You can also highlight terms to see which topics they are a part of. The size of the bubble shows the number of occurrences in that particular topic.

The first two topics are pretty dull - they contain very general terms used by the prime minister in his speeches. I have tried to clean some of these out (using a common stop word list, and filtering terms with a low term frequency / inverse document frequency score), but this turned out to be difficult without losing relevant content. From topic 3 onwards though things get pretty interesting.

I’ll highlight some of the most interesting patterns I’ve found. First there is topic 5, which seems to be about the Eurozone and Britains part in it. Many of the countries that experienced economic difficulties are mentioned too. Completely within this, and therefore closely related, is topic 28, which talks about Northern Ireland. The language used when discussing these two topics must be very similar - the way that the similarity is calculated here looks at all of the words assigned to the topics.

Topic 6 is a big one, about Finance. There’s a mix of terms about the deficit, debt and spending, but also terms about banks, and the interest rate (presumably discussed alongside a particular Bank I’m quite familiar with). The 3 nearest topics to this one are telling - 24, 9 & 12 are about the NHS, welfare/benefits and the ‘big society’, respectively. Evidently, any discussion about these topics was closely followed by talk on their costs.

Topic 11 mentions countries that participated in two of the major conflicts over this period, Russia & Ukraine, and Syria. The fact that these two conflicts are discussed in very similar terms perhaps reflects something of the similarity in there fall out. Both were initiated by popular protests that ended bloodily, and both descended in to protracted, confusing civil wars with significant outside influence.

Topic 16 is an interesting one, that appears to be associated with remembering past conflicts. There is also mention of Margaret Thatcher, so perhaps it is a more general topic about remembering the past. By specifying more topics up front we could perhaps tease out two topics from this single one, however this would also dilute the amount of content in each topic.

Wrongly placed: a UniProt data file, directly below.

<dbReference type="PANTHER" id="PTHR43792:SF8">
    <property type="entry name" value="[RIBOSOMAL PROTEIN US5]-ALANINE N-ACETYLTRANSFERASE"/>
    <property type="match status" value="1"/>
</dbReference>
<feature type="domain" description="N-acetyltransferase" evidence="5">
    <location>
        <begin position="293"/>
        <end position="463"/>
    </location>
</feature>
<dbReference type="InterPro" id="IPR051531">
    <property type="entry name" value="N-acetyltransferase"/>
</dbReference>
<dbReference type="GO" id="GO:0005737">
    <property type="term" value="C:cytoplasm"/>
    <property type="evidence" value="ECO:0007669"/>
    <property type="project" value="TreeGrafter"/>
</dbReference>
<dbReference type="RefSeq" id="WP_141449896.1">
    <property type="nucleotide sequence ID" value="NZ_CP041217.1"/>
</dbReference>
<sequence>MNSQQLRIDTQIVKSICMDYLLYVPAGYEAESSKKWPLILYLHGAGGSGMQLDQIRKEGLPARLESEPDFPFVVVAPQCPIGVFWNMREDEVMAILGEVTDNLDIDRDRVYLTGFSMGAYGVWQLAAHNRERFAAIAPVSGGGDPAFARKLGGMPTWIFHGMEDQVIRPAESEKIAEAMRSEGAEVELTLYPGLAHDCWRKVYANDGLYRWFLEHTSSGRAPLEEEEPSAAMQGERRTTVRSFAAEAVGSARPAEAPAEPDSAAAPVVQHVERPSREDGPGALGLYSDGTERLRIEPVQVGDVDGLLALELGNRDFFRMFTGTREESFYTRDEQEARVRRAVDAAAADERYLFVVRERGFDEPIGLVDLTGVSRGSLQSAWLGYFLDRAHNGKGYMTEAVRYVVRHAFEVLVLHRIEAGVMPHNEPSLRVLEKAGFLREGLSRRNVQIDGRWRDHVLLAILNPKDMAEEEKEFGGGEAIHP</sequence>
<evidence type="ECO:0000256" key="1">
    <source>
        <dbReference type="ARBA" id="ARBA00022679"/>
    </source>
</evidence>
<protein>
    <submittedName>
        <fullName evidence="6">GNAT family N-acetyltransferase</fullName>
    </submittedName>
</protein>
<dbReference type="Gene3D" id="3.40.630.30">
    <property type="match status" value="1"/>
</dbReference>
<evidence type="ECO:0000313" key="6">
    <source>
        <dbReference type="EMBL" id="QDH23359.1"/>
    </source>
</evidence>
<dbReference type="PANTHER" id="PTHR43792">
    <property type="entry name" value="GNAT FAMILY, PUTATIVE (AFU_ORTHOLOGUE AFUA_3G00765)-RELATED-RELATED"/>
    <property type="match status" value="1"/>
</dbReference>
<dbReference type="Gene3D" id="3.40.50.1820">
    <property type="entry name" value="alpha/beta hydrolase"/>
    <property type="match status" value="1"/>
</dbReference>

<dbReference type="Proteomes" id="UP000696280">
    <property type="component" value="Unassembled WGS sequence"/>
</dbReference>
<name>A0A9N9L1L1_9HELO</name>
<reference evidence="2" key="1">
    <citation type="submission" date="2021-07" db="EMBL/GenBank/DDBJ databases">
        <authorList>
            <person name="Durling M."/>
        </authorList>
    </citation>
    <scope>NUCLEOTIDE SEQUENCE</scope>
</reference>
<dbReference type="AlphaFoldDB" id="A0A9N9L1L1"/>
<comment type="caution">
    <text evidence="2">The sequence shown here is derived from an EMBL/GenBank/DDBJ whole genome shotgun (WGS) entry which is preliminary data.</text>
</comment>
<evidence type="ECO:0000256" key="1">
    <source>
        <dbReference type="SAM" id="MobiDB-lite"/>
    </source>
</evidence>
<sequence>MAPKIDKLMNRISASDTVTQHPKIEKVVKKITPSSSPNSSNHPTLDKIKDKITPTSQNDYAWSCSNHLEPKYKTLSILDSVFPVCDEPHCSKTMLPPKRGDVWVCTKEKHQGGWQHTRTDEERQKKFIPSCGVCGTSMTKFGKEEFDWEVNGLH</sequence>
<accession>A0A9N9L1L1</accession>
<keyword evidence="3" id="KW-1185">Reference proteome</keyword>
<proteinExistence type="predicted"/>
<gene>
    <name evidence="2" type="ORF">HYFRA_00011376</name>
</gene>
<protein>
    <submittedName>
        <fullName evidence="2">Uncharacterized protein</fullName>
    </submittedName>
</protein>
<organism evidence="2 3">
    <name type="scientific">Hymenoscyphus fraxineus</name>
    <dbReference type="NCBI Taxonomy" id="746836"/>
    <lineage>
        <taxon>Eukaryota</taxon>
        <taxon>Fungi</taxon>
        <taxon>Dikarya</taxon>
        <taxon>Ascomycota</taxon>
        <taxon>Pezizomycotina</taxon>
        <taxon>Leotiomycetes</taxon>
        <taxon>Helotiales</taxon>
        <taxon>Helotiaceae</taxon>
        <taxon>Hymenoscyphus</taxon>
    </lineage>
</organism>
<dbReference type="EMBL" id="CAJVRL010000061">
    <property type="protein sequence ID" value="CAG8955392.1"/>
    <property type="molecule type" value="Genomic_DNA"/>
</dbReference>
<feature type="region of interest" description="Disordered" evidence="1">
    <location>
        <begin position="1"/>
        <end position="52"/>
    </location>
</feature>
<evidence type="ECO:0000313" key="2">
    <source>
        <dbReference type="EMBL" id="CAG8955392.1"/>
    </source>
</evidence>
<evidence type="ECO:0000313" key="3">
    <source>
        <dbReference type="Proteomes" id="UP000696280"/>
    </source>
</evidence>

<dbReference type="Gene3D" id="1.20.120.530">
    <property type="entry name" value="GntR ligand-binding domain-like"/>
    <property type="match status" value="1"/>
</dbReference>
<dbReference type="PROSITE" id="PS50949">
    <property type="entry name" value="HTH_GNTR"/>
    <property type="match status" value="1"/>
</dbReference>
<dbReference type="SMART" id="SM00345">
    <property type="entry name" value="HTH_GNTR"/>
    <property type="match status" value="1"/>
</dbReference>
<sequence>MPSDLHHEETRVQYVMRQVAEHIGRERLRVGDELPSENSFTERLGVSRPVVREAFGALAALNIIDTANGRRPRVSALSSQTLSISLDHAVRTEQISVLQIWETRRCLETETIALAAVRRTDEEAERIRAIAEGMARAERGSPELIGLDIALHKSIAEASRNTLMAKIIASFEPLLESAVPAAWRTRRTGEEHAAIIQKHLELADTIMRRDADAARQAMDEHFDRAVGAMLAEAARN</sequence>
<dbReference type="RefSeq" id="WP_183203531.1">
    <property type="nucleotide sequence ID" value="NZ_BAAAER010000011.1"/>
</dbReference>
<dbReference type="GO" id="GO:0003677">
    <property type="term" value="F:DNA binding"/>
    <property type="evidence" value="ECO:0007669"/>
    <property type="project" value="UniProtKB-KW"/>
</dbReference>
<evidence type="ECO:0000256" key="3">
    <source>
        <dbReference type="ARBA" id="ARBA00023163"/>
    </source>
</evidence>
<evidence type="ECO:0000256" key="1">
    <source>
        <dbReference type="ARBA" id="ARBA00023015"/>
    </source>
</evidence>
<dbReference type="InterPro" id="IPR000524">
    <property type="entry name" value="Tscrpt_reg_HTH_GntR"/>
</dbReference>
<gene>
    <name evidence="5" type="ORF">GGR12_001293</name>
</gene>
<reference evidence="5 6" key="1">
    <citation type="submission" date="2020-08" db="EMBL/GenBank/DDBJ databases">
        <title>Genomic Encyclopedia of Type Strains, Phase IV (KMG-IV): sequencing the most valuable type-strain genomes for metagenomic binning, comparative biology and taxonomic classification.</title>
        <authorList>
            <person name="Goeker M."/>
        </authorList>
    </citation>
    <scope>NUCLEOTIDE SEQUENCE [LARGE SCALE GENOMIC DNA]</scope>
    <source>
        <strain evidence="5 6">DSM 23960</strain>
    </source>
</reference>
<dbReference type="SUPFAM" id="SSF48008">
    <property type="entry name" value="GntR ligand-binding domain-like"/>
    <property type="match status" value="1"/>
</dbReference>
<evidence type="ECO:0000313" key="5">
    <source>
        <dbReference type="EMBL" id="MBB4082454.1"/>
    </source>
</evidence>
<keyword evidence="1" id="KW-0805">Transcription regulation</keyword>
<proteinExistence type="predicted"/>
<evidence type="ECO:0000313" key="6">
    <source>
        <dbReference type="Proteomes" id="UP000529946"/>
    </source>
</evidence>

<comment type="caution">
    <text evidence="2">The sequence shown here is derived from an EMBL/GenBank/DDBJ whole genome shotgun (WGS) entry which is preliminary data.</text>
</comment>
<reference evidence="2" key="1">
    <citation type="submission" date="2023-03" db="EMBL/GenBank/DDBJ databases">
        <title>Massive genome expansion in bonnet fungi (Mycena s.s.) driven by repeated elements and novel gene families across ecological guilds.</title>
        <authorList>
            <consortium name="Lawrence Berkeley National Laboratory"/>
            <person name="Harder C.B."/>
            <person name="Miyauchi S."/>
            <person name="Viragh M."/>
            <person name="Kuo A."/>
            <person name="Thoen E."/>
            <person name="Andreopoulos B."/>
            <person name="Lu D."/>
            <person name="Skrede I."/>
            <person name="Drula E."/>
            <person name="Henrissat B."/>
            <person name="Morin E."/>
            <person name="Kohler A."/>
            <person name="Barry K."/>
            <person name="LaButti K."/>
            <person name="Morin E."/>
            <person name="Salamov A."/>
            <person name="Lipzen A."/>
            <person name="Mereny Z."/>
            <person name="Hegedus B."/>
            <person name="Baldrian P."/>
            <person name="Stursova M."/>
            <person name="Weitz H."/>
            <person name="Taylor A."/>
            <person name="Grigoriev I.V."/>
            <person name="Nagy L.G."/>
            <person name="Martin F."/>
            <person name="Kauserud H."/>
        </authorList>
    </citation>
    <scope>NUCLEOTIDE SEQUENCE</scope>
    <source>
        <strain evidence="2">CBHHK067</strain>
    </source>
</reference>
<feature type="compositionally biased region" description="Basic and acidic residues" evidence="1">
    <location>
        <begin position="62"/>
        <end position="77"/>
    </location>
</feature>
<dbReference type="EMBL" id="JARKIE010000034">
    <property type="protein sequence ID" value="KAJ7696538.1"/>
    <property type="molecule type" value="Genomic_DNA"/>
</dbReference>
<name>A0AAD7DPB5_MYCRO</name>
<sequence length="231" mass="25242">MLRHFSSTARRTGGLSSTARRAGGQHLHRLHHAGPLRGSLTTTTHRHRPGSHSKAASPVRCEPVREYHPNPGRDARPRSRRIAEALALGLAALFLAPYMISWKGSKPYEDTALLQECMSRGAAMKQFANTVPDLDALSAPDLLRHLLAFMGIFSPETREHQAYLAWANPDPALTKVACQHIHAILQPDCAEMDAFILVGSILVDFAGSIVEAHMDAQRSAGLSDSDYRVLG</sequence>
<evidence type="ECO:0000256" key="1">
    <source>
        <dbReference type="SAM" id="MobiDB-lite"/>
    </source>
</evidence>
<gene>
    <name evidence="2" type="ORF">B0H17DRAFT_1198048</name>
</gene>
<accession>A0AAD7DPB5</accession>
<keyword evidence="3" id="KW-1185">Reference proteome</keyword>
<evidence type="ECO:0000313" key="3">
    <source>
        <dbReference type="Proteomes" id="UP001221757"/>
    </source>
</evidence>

Finally, there are four overlapping topics in the top right corner, 13, 15, 18 & 27, that are about Islamic extremism, the Libyan conflict, Afghanistan and a general topic about the frustrating lack of peace in the middle east, respectively. The fact that these are all distinguishable in to separate topics shows something of the amount of time that has been devoted to these issues in speeches from the prime ministers office, and their impact on British politics over this period.

Interesting stuff! and powerful - to read these topics and communicate the content in such a consumable, quantitative way by hand would we impossible. The data generated here can be related back to the original documents too, to show how much of a particular topic is mentioned in a given speech; this is very useful for classifying documents.

If I get time I’ll add some extra features to the vis so that you can do just that, and also see the speeches themselves, to assess whether you agree with the algorithm.

*The relevance metric has an impact on the sorting of the terms. It is a weighting term, adjusting the relative frequency of a word in a topic as compared to in the whole collection of documents. You can see the difference by moving the slider to the extremes - when lambda is one, the most frequent terms in the topic are shown, whereas for lambda equal to zero those terms that are used mostly in this topic are weighted highest.